These details would all be worked out over the course of a few hours, and before 2AM on September 30th the four leaders would put their signatures on the agreement. Of course there was an attempt to have some level of ceremony even at such a late hour, with the typewritten agreement set on a mahogany table for the leaders to sign. But when Hitler walked up to the table to sign first, he found that inkwell that had been placed beside the agreement was empty, a problem that was quickly sorted and the signatures were then completed and the agreement was official. Instead of summarizing, since the agreement was pretty short, I am just going to read it here in full. Shoutout to the Yale Law School, which is a great source of full text, in English, for these types of documents. They even present them in very close to just plain text, which as a web developer, I greatly appreciate. Here is the full text of the Munich Agreement. “GERMANY, the United Kingdom, France and Italy, taking into consideration the agreement, which has been already reached in principle for the cession to Germany of the Sudeten German territory, have agreed on the following terms and conditions governing the said cession and the measures consequent thereon, and by this agreement they each hold themselves responsible for the steps necessary to secure its fulfilment: (1) The evacuation will begin on 1st October. (2) The United Kingdom, France and Italy agree that the evacuation of the territory shall be completed by the 10th October, without any existing installations having been destroyed, and that the Czechoslovak Government will be held responsible for carrying out the evacuation without damage to the said installations. (3) The conditions governing the evacuation will be laid down in detail by an international commission composed of representatives of Germany, the United Kingdom, France, Italy and Czechoslovakia. (4) The occupation by stages of the predominantly German territory by German troops will begin on 1st October. The four territories marked on the attached map will be occupied by German troops in the following order: The territory marked No. I on the 1st and 2nd of October; the territory marked No. II on the 2nd and 3rd of October; the territory marked No. III on the 3rd, 4th and 5th of October; the territory marked No. IV on the 6th and 7th of October. The remaining territory of preponderantly German character will be ascertained by the aforesaid international commission forthwith and be occupied by German troops by the 10th of October. (5) The international commission referred to in paragraph 3 will determine the territories in which a plebiscite is to be held. These territories will be occupied by international bodies until the plebiscite has been completed. The same commission will fix the conditions in which the plebiscite is to be held, taking as a basis the conditions of the Saar plebiscite. The commission will also fix a date, not later than the end of November, on which the plebiscite will be held. (6) The final determination of the frontiers will be carried out by the international commission. The commission will also be entitled to recommend to the four Powers, Germany, the United Kingdom, France and Italy, in certain exceptional cases, minor modifications in the strictly ethnographical determination of the zones which are to be transferred without plebiscite. (7) There will be a right of option into and out of the transferred territories, the option to be exercised within six months from the date of this agreement. A German-Czechoslovak commission shall determine the details of the option, consider ways of facilitating the transfer of population and settle questions of principle arising out of the said transfer. (8) The Czechoslovak Government will within a period of four weeks from the date of this agreement release from their military and police forces any Sudeten Germans who may wish to be released, and the Czechoslovak Government will within the same period release Sudeten German prisoners who are serving terms of imprisonment for political offences.” A few main pieces to discuss, obviously the international commission would be important, and would work out many of the precise details when the heads of state were not in a position to discuss. You will also note that none of Chamberlain’s concerns about renumeration made their way into the final text. Another important note, and a concession to Germany, was the reference to the conditions of the Saar plebiscite when setting the rules for the upcoming plebiscites in Czechoslovakia. This was in reference to the fact that new citizens of the Sudeten areas would not be allowed to votie, and only those that had been living in the areas for many yeras would be allowed to participate, a German attempt to reduce the effects of the fact that the areas had been in Czechoslovakia for almost 20 years.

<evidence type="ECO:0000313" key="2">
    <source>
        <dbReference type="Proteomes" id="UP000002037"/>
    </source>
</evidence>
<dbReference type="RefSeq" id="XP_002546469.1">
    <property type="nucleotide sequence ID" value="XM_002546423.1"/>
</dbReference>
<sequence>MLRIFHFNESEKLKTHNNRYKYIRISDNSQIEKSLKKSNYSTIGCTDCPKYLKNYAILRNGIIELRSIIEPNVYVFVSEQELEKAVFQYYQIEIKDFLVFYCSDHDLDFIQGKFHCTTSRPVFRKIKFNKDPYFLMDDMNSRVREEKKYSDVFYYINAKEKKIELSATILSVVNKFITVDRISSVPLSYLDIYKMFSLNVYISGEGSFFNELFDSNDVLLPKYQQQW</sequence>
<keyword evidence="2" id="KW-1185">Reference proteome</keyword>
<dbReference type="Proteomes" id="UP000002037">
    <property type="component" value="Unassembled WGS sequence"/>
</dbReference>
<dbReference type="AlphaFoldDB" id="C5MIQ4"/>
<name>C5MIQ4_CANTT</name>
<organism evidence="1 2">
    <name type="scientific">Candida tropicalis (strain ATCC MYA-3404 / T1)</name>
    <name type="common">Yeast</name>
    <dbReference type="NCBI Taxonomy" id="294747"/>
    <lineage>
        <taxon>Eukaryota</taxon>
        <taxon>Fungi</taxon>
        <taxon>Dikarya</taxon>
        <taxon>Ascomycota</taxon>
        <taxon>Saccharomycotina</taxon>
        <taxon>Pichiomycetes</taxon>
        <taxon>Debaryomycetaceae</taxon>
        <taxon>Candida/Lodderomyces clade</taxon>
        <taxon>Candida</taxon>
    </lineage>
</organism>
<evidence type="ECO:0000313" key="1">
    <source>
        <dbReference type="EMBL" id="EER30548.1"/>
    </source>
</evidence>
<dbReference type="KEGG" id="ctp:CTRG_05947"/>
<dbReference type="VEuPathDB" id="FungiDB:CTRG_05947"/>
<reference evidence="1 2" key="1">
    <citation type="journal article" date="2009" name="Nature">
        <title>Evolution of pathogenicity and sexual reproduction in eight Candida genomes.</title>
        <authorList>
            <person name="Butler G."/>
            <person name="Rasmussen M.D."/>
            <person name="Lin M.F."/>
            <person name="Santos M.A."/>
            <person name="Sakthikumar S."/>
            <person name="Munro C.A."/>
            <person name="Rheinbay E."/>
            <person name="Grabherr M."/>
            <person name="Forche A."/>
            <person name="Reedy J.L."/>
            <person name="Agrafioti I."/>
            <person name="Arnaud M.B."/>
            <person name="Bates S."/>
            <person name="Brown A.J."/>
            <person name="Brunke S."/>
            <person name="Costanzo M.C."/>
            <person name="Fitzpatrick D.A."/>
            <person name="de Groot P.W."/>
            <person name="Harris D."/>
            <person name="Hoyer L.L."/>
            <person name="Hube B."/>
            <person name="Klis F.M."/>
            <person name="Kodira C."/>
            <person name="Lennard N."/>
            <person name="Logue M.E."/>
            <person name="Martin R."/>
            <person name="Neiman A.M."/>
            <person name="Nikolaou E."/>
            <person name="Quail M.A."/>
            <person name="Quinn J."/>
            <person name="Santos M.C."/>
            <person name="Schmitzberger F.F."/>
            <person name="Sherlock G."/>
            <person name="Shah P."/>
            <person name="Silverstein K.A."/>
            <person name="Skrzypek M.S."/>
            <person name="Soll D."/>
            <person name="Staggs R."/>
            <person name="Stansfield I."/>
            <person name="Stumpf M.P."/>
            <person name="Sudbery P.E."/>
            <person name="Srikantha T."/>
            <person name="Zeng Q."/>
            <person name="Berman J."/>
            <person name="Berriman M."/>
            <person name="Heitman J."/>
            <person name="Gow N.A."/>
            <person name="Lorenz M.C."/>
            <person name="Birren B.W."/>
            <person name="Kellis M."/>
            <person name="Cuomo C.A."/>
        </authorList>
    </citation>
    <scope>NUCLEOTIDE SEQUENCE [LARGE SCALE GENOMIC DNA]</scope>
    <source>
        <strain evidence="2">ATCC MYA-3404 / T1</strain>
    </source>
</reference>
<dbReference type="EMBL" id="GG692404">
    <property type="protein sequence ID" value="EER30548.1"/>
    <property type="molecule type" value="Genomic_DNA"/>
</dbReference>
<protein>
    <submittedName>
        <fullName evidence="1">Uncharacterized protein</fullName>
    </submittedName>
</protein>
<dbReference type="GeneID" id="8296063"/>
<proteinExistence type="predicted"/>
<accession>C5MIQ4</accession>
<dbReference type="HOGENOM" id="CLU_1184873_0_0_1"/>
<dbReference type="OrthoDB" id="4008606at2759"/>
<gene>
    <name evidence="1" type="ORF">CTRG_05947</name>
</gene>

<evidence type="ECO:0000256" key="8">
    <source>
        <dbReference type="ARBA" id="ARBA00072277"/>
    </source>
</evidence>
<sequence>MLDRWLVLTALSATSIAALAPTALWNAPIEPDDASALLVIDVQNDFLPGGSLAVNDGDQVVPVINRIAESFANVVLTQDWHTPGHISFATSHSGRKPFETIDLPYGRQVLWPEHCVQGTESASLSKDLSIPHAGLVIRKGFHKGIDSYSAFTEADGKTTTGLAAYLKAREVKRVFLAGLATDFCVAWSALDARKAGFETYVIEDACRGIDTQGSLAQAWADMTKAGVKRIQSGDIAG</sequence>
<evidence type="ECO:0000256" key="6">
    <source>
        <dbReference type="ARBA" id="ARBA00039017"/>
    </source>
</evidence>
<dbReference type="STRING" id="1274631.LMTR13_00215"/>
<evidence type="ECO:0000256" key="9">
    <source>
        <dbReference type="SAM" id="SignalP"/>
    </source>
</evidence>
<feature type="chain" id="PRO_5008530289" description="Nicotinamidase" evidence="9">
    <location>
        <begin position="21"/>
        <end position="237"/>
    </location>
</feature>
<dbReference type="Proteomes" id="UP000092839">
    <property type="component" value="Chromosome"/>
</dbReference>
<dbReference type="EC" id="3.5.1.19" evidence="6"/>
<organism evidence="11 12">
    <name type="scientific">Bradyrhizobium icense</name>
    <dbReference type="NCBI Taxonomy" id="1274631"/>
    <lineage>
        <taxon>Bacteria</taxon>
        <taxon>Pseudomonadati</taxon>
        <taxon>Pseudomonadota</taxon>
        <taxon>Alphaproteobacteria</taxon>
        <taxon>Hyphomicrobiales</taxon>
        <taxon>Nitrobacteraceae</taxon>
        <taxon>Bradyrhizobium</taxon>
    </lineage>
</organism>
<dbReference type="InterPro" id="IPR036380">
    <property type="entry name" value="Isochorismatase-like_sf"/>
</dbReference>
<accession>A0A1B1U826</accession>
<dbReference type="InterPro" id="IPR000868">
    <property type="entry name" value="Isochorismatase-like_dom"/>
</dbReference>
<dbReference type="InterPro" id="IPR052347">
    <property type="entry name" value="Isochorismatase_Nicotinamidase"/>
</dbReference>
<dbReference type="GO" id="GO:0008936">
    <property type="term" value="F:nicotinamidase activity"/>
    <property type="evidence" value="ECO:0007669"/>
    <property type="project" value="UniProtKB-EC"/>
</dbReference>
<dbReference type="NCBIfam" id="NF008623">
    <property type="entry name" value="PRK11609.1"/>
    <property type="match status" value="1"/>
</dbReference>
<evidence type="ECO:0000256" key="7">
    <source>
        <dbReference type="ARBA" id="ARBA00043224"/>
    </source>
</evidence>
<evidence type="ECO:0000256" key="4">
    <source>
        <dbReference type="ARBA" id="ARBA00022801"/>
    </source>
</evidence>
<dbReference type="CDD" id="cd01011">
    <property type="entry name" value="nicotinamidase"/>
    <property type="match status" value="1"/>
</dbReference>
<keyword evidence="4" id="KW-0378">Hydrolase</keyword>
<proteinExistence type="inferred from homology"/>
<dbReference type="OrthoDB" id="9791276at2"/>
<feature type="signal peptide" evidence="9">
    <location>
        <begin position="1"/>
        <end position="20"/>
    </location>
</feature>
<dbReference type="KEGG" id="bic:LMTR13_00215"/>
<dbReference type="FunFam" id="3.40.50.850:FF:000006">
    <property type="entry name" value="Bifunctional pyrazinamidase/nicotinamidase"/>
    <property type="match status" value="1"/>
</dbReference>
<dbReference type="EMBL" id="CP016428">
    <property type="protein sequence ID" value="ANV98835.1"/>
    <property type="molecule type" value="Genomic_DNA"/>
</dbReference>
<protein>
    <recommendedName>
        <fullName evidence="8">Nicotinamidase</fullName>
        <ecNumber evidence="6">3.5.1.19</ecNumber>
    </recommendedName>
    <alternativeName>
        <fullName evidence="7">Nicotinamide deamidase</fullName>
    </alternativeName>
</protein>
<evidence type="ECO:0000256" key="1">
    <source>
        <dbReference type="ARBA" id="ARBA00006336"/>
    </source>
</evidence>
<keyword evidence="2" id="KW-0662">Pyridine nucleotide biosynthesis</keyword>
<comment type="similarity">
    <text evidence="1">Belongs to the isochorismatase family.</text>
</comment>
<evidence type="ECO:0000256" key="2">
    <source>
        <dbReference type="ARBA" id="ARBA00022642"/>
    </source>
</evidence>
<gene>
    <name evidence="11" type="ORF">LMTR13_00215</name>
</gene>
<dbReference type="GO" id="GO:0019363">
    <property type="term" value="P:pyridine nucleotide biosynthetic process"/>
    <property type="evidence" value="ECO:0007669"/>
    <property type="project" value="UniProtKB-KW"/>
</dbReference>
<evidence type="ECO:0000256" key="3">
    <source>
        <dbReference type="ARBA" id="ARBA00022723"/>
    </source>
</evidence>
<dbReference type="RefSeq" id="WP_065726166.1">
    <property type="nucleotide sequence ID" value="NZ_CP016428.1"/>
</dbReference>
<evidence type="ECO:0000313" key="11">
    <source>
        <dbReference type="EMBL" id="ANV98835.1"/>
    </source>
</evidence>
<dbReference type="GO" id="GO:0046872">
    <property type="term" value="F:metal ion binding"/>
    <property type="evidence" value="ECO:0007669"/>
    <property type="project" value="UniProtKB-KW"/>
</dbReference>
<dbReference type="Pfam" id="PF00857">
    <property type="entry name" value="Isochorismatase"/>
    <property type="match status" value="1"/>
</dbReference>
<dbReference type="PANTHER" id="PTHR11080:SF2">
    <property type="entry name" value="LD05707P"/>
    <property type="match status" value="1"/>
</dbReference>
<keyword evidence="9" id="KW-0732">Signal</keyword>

With the agreement signed, there was still the task of presenting it to Czechoslovakia, and that started with those two representatives in the other room. Hitler and Mussolini did not participate in this meeting, and when Masarik and Mastny were brought in Masarik would describe the atmosphere as oppressive. By all accounts the French delegation was quite downcast during the meeeting, which makes sense given the fact that they had spent months reassuring the Czechoslovak government in every way possible that they would help defend them against German aggression. Now, they had just signed an agreement that gave away one fifth of the nation’s total territory, without any bloodshed. Unfortunately, at least when it came to how the information would be framed when Prague was informed, the information about the agreement would arrive first from the German representative in the Czechoslovak capital. It would be delivered at 6:20AM in the morning when the Foreign Minister was brought out of bed to receive the information from the German, with the full text of the agreement. This included not just the information that the occupation of various areas on the border would begin just 18 hours in the future, at midnight on October 1st, but also that the government had just a few hours to dispatch two representatives to the all important international commission which would meet at 5PM of that very day…in Berlin. Very shortly after this news was delivered to the Foreign Minister President Benes was also informed, to which he would say “It’s a betrayal which will be its own punishment, they [the Western democracies] think that they will save themselves from war and revolution at our expense. They are wrong.”